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A) DCSG (Direct Contact Steam Generation) technology:
Ex-Tar’s Oilsands technological solutions are based on the DCSG principle.
What is a DCSG?
In “Direct Contact Steam Generation” (DCSG), the heat is transferred between the combustion gases and the liquid water through the direct mixing of the two flows. The combustion pressure is similar to the produced steam pressure and the combustion gases are mixed with the steam. The DCSG can also be referred to as direct contact evaporator or direct contact dryer. Depending on the system used, Low Pressure (LP), Medium Pressure (MP), or High Pressure (HP), stream can be produced.
In a Non-Direct Steam Generator (like a steam boiler with a steam drum and a mud drum) or a “Once Through Steam Generator” (OTSG), the heat transfers from the combustion side to the steam generation side through a physical separation (typically a metal wall) that allows the heat transfer but prevents the mixture of the combustion side fluid, the water and steam fluid. The pressure of the generated steam is higher than the pressure of the combustion. This allows for the use of atmospheric combustion pressure and high pressure steam. The product is pure steam (or a steam and water mixture, as in the case of the OTSG).
The conceptual differences between DCSG and Non-DCSG are represented in the following figure:
Was a Direct Contact Steam Generator concept used before?
The DCSG is an old technology. In the 70’and early 80’s down hole and above ground DCSGs were used for Enhanced Oil Recovery (EOR).
In a Down Hole Direct Contact Steam Generator, fuel (usually natural gas) with water is injected and combusted underground to generate a pressurized mixture of steam and combustion gas. The technology didn’t become a commercial success due to various reasons. For further information we recommend the following reading: Reflections on a Down-hole Steam Generator Program, by Donaldson, A.B., New Mexico Highlands University, Society of Petroleum Engineers paper No. 38276-MS.
At the same period, above-ground DCSGs were also developed. These DCSGs produced corrosive mixtures of water and combustion gases. They used relatively high quality fuel (like natural gas), relatively high quality water and produced liquid waste discharge.
What are Ex-Tar DCSG proprietary method improvements over the old DCSG concept?
1. Use low quality fuel for combustion, like Petroleum Coke.
2. Use low quality water, with high level of organics and solids.
3. Remove the contaminants in a dry or stable form (Zero Liquid Discharge).
What systems can be used to implement Ex-Tar DCSG method?
There are several commercially available designs that can be used, possibly after modifications.
Ex-Tar developed several systems that can be used for different applications. The basic systems are presented here:
1. Rotating DCSG:
A pressurized inclined vessel includes an internal combustion head at its high point. Fuel and oxidizing gas are injected through the combustion head and combusted inside the pressurized sloped vessel. The vessel includes an internal rotating enclosure. Low quality water is injected into and around the combustion reaction. The heat transfer is enhanced by the use of solid particles, chains and possibly lifting objects that are moving with the rotating enclosure. The solid particles or chains also remove solid build-up deposits, to keep the rotating vessel clean and maintain optimum efficiency.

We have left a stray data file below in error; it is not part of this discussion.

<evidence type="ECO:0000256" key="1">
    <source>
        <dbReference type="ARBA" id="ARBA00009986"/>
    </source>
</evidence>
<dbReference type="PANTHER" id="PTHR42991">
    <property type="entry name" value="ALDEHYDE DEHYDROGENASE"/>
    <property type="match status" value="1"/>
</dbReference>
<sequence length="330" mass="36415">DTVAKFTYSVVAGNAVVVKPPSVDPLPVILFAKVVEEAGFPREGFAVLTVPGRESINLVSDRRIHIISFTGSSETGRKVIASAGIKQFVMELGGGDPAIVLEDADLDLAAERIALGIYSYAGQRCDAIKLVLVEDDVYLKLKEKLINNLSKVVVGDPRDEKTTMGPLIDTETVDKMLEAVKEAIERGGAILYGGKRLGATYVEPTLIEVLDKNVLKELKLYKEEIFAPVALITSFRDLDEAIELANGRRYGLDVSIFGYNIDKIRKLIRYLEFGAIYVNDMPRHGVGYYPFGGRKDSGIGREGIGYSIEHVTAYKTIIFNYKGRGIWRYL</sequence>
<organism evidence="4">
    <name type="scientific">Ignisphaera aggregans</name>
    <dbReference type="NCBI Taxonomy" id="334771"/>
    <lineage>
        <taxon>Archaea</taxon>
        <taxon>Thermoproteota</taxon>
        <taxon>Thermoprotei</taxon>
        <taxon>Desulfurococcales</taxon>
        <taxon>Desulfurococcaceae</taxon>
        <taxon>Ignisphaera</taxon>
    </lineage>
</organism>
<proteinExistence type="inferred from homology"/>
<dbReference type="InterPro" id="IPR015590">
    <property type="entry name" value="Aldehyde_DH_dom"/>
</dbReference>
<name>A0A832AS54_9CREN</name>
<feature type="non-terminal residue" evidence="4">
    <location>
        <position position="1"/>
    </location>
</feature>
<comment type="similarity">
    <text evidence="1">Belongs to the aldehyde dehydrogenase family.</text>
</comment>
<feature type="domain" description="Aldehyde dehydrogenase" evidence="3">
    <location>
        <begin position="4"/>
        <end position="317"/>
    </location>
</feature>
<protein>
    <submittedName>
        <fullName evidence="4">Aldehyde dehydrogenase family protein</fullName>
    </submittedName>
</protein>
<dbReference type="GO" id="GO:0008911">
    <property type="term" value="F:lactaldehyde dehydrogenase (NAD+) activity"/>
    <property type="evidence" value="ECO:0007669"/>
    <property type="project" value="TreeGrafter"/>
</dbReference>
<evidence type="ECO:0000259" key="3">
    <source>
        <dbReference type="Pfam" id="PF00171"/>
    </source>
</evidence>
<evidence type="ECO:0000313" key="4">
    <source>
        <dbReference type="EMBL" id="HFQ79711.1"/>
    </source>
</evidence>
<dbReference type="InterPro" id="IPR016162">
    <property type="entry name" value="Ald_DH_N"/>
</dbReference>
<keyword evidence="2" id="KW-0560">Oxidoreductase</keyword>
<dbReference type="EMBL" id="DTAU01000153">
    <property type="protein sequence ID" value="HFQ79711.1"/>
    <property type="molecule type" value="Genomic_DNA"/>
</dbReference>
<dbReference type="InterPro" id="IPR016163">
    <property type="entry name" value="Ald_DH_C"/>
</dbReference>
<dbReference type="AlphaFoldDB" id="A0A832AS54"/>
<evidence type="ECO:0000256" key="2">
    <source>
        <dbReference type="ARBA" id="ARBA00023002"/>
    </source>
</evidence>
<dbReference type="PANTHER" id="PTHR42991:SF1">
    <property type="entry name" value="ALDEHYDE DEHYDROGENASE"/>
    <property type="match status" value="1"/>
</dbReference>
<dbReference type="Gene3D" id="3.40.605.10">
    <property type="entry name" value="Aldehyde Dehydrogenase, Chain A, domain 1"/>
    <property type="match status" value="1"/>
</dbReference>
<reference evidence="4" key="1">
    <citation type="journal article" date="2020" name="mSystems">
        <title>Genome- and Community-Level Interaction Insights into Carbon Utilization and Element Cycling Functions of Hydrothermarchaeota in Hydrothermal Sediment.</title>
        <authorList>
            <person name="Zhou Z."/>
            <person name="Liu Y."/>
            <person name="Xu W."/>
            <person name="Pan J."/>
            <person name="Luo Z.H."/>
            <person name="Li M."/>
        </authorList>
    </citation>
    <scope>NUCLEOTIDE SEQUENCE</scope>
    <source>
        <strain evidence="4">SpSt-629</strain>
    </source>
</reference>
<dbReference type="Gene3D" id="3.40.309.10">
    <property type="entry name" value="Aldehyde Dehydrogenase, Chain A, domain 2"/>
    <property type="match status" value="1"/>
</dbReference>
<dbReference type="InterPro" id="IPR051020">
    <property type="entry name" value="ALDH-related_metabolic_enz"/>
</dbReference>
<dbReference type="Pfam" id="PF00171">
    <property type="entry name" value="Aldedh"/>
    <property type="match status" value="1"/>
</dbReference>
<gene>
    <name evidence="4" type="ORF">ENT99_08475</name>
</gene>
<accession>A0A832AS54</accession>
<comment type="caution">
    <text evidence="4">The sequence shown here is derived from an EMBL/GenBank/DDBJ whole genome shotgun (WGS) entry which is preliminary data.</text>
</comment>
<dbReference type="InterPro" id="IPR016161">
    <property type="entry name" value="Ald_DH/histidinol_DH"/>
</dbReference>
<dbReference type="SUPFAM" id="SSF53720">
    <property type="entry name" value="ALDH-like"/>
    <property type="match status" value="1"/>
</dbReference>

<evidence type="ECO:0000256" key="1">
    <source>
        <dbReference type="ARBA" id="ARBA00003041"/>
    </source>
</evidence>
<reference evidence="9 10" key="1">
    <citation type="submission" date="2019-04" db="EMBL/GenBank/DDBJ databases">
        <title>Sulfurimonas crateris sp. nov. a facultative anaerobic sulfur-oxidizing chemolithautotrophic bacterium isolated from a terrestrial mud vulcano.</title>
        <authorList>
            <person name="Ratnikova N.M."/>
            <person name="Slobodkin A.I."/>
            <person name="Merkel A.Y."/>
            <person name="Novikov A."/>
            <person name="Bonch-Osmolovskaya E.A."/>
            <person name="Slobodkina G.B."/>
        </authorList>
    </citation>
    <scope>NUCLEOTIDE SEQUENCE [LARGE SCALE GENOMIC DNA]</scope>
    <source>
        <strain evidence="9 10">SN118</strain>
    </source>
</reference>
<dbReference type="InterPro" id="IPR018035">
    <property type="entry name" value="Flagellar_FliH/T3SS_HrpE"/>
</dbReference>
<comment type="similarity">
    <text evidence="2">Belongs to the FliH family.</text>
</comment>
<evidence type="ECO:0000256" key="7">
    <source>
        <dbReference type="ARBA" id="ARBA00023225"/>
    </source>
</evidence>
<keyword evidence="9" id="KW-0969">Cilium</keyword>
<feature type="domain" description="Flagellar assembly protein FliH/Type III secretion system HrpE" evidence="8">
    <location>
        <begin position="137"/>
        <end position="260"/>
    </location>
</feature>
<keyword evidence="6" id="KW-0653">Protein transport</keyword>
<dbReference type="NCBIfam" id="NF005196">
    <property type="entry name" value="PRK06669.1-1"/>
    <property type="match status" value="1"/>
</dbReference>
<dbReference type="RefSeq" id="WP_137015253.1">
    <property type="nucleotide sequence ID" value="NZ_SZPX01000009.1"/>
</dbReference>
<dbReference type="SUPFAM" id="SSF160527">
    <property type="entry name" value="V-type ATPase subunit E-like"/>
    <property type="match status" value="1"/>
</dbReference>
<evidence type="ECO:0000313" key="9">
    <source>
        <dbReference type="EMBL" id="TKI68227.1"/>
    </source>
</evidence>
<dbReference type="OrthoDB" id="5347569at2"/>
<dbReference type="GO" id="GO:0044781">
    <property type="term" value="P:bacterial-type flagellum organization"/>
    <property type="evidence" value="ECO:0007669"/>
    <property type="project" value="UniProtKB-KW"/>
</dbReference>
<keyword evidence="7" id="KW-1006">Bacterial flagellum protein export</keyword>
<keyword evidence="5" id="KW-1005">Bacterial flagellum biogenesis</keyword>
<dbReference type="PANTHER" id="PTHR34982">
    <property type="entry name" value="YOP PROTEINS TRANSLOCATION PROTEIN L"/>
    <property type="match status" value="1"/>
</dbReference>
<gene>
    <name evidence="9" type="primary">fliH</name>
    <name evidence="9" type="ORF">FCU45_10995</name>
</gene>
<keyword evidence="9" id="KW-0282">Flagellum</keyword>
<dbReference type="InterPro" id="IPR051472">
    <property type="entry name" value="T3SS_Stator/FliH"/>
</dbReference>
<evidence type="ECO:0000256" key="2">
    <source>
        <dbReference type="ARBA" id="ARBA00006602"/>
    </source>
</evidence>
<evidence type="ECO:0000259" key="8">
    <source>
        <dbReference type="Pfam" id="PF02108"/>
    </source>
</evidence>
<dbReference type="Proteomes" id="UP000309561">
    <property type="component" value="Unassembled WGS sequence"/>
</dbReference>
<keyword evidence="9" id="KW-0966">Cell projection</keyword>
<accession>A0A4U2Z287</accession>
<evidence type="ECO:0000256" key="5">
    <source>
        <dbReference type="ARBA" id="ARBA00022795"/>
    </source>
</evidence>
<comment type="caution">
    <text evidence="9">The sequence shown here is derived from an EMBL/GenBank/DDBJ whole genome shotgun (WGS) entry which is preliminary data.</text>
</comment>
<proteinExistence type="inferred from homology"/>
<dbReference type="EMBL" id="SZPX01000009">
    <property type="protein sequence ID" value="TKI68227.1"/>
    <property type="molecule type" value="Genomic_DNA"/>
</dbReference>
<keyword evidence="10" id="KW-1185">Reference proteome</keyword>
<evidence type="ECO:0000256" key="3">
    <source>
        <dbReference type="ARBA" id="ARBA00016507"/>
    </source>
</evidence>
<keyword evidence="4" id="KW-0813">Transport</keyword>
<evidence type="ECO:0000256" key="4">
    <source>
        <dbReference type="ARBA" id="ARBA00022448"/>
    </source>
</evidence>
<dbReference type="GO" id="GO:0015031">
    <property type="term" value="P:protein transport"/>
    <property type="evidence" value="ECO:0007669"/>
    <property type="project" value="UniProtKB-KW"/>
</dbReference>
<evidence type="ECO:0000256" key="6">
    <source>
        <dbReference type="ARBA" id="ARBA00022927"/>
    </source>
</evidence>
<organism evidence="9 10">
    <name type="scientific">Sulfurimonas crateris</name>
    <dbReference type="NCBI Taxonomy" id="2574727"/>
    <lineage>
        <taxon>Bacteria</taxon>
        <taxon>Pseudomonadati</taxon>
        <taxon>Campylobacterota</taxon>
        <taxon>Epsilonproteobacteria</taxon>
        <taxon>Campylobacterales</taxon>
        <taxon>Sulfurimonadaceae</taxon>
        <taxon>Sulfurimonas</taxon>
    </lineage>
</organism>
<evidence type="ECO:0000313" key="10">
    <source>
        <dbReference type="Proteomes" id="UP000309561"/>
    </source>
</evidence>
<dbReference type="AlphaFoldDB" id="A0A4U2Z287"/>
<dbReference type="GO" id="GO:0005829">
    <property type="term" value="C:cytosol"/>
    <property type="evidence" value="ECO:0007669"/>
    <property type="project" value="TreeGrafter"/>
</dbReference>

(Source : US7814867)
2. Up-flow fluid bed combustion DCSG
Water is injected at the upper section of the pressurized fluid bed combustor. A portion of the heat is used to generate HP steam through the heat exchanger inside the boiler while the rest is used to generate a MP or LP mixture of steam and combustion gas through direct contact with the injected water.
(Source: CA 2665751 )
3. Down-flow combustor DCSG
The figure below represents a DCSG with down-flow combustor integrated with internal heat exchanger and water injection for direct contact steam generation and solid discharge at the bottom.
Fuel (such as petcoke slurry), oxidizer (such as oxygen or air), and water are supplied to a pressurized combustor at the upper section. The reaction temperature is controlled by the water flow introduced into the combustor. A portion of the combustion heat can be used through heat exchangers to generate HP steam. Low quality water is injected into the combustion gas to generate steam by direct contact heat exchange. The fluid bed section is at the bottom of the vessel, where cold gas circulates and flows upwards to suspend the solids bed.
(Source: US 61/092,669 )
4. Integrated rotating DCSG
The DCSG generates a stream of pressurized dry steam, combustion gas and a carry-on solids mixture. The recycled saturated water in the vessel can include limestone and other alkali materials to remove SO2. The dry steam and combustion gas mixture is washed by liquid water at the saturation temperature in the lower section of the rotating DCSG. This is the section where additional saturated steam is generated and the solids are scrubbed by the saturated water. Acid gas can be removed in that section as well. The solids rich water is recycled back to the DCSG. The produced saturated steam in gas flow can be used for EOR or to operate a water treatment facility where it is condensed to generate condensate and heat. The condensate can be added to the distillate BFW supplied to a steam generation facility. The DCSG can be internal-fired or external-fired by injecting hot combustion gas from a pressurized boiler facility.
The following figure represents an external fired rotating DCSG integrated with saturated steam generation / wet scrubber for generation of scrubbed wet steam and solid waste.
The water locked in the non segregate fine tailings is released and re-used for bitumen extraction, thus reducing the fresh river water consumption.
Ex-Tar’s intensive heat method does not change the extraction, hydro transport, separation and froth treatment processes which are well established and currently in use by the industry. The changes affected by Ex-Tar’s method will be the way in which the hot process water is produced and the way in which the dry clay from the fine tailings (FT) is disposed of.
“Reclaim As You Go”: Addressing the tailings problem as an integrated part of the overall Bitumen extraction process.
Method’s main characteristics:
- Consume low grade fuel to generate heat energy
- Use the heat energy to reverse the Fine tailings creation process
- Recover the Fine Tailings water component and the energy to generate hot process water for oilsands extraction
- Dispose of the solids back into the pit